|Publication number||US4802074 A|
|Application number||US 07/159,672|
|Publication date||Jan 31, 1989|
|Filing date||Feb 24, 1988|
|Priority date||Mar 10, 1987|
|Also published as||CA1303581C, DE3870936D1, EP0281914A2, EP0281914A3, EP0281914B1|
|Publication number||07159672, 159672, US 4802074 A, US 4802074A, US-A-4802074, US4802074 A, US4802074A|
|Original Assignee||Theodor Puschkarski|
|Export Citation||BiBTeX, EndNote, RefMan|
|Patent Citations (10), Referenced by (11), Classifications (27), Legal Events (4)|
|External Links: USPTO, USPTO Assignment, Espacenet|
The invention relates a directionally adjustable low-voltage lamp comprising a concave reflector to reflect the light as a cone.
Low-voltage lamps have been proposed which reflect the cold light of a halogen bulb with a rating of 50W and 12 volts. Such halogen bulbs provide a bright light which is free of any substantial heating effect.
However, such previously proposed lamps do have the disadvantage that complex holders are needed if the lamp is to be freely directed onto any desired parts of exhibition walls or boarding at any desired point with a sufficient illuminating effect.
The object of the invention is to provide a directionally adjustable low-voltage lamp which remedies the shortcomings of lamps proposed so far, the lamp being able to be secured at any desired point on sheeting or boards or boarding used for exhibition purposes and erected in the form of portable screens held by fastening elements or attached to tubes so that simple adjustment in height and direction is possible in such a manner that the light cone from the lamp may be set at the desired distance from the part to be lit and may be directed at any angle of inclination towards such area.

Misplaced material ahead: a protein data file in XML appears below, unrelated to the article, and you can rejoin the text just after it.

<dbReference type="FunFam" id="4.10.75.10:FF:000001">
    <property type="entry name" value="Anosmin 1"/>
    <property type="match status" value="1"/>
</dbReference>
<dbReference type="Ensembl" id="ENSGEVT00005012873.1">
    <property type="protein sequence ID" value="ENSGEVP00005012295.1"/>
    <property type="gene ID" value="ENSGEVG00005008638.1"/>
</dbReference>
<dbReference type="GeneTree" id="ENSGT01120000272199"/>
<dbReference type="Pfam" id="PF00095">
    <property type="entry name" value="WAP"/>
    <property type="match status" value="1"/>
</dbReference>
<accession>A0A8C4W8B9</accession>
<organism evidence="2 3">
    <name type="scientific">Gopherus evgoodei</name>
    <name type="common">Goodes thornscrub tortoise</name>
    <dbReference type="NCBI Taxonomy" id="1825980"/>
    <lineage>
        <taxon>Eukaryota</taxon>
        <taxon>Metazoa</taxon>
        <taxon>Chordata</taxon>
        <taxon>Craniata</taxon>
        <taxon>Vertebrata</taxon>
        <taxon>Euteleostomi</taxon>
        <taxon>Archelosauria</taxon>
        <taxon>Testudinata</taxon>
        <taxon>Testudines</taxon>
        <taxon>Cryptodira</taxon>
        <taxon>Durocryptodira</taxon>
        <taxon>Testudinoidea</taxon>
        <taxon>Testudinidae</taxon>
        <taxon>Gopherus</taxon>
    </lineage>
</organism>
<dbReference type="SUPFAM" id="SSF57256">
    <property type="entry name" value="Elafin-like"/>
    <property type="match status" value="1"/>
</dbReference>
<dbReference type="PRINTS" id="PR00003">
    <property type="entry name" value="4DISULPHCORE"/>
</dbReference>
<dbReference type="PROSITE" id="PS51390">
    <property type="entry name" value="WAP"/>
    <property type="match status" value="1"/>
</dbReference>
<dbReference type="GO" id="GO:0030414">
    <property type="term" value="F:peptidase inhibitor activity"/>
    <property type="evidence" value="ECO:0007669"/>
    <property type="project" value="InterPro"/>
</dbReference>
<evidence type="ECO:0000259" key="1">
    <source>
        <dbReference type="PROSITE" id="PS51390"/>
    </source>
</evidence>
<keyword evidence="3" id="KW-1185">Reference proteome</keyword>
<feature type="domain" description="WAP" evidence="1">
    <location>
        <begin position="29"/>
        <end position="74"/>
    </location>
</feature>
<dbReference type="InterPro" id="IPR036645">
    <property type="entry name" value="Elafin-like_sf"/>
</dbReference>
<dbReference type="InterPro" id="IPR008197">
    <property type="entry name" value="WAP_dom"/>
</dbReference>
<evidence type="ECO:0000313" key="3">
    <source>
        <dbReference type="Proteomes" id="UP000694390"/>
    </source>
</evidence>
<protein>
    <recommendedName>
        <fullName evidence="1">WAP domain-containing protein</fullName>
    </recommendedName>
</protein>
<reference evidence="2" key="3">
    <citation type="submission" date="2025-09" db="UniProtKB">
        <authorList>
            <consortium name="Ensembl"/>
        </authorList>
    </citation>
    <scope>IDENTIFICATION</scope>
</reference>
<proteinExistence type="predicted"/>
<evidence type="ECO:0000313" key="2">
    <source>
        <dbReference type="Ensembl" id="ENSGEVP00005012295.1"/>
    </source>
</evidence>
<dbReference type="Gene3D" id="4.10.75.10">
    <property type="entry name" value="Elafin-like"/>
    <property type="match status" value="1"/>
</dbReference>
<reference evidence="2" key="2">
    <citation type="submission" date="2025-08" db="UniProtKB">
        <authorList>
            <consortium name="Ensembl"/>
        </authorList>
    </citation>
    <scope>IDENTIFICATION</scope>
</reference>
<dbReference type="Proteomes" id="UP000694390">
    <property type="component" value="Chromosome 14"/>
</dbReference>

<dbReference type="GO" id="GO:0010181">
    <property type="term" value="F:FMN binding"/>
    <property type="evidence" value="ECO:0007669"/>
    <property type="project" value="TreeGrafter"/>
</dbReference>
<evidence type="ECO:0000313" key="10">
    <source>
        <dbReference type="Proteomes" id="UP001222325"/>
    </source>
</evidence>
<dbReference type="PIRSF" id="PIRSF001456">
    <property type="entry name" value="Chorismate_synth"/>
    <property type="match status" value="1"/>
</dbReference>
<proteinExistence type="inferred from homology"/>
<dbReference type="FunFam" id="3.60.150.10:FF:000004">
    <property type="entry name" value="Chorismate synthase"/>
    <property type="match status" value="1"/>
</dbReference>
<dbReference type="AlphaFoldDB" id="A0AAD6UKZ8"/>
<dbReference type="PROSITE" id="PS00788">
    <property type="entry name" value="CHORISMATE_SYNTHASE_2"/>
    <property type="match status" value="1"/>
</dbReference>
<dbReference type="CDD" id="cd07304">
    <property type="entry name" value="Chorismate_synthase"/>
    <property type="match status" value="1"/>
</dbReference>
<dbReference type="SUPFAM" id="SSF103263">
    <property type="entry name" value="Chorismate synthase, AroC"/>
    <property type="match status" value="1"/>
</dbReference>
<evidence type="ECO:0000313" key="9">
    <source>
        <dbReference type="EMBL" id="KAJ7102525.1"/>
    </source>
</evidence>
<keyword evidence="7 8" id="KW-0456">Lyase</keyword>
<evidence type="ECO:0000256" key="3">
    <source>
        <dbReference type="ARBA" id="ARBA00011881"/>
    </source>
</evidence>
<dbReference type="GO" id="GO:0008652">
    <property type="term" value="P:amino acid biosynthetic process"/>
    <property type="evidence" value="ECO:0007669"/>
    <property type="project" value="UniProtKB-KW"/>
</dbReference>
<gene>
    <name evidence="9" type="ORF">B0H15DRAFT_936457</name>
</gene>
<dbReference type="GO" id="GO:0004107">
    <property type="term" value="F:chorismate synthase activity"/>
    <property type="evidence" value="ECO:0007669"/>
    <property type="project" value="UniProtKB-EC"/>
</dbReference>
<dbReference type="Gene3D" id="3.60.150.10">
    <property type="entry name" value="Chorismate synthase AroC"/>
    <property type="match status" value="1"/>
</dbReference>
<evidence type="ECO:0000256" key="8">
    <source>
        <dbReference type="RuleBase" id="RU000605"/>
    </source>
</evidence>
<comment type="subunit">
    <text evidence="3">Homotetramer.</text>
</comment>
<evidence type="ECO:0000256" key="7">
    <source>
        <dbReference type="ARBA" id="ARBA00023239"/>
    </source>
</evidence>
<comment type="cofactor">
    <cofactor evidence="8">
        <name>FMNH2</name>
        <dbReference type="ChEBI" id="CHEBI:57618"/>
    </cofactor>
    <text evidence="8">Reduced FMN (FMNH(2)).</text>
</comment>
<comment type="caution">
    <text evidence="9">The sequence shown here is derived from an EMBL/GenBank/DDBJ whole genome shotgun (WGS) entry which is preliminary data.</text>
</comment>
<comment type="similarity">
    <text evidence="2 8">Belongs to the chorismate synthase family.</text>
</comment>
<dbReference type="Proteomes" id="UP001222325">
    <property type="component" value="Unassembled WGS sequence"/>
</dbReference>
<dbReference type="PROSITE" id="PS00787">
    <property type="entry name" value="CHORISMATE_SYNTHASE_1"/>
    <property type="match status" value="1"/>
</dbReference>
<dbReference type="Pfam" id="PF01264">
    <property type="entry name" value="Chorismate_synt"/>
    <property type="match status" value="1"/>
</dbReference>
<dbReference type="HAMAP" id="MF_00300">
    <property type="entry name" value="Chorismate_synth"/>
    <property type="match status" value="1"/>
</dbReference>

This object is attained by the characterizing features of claim 1, convenient developments thereof being defined by the characterizing parts of the claims.
The proposed design makes it possible to rapidly, conveniently and simply attach the lamp at any desired position on the boards or tubes supporting same, the cone of light being able to be set at any time at the desired distance from the area to be lit and at any desired angle in order to be able to illuminate certain parts of the boards in the desired manner.
It is more especially an advantage that the concave reflector may be gripped with a single movement of the hand on the insulating disk which does heat up and is provided with grooves so that the light cone may be adjusted through an angle of up to 300° without there being any danger of the person setting the lamp burning his or her fingers and without there being any interuption of the electrical connection between the lamp and the current supply.
It is also an advantage that pins carrying the bulb, which are only held by the frictional engagement in holes in a holding member, may be shortened or extended in length simply by axially pushing them into the drilled holes in the holding member as may be desired so that the lamp may be moved close to the areas to be illuminated and it becomes possible to set the light cone coming from the bulb in a lateral direction as may be desired.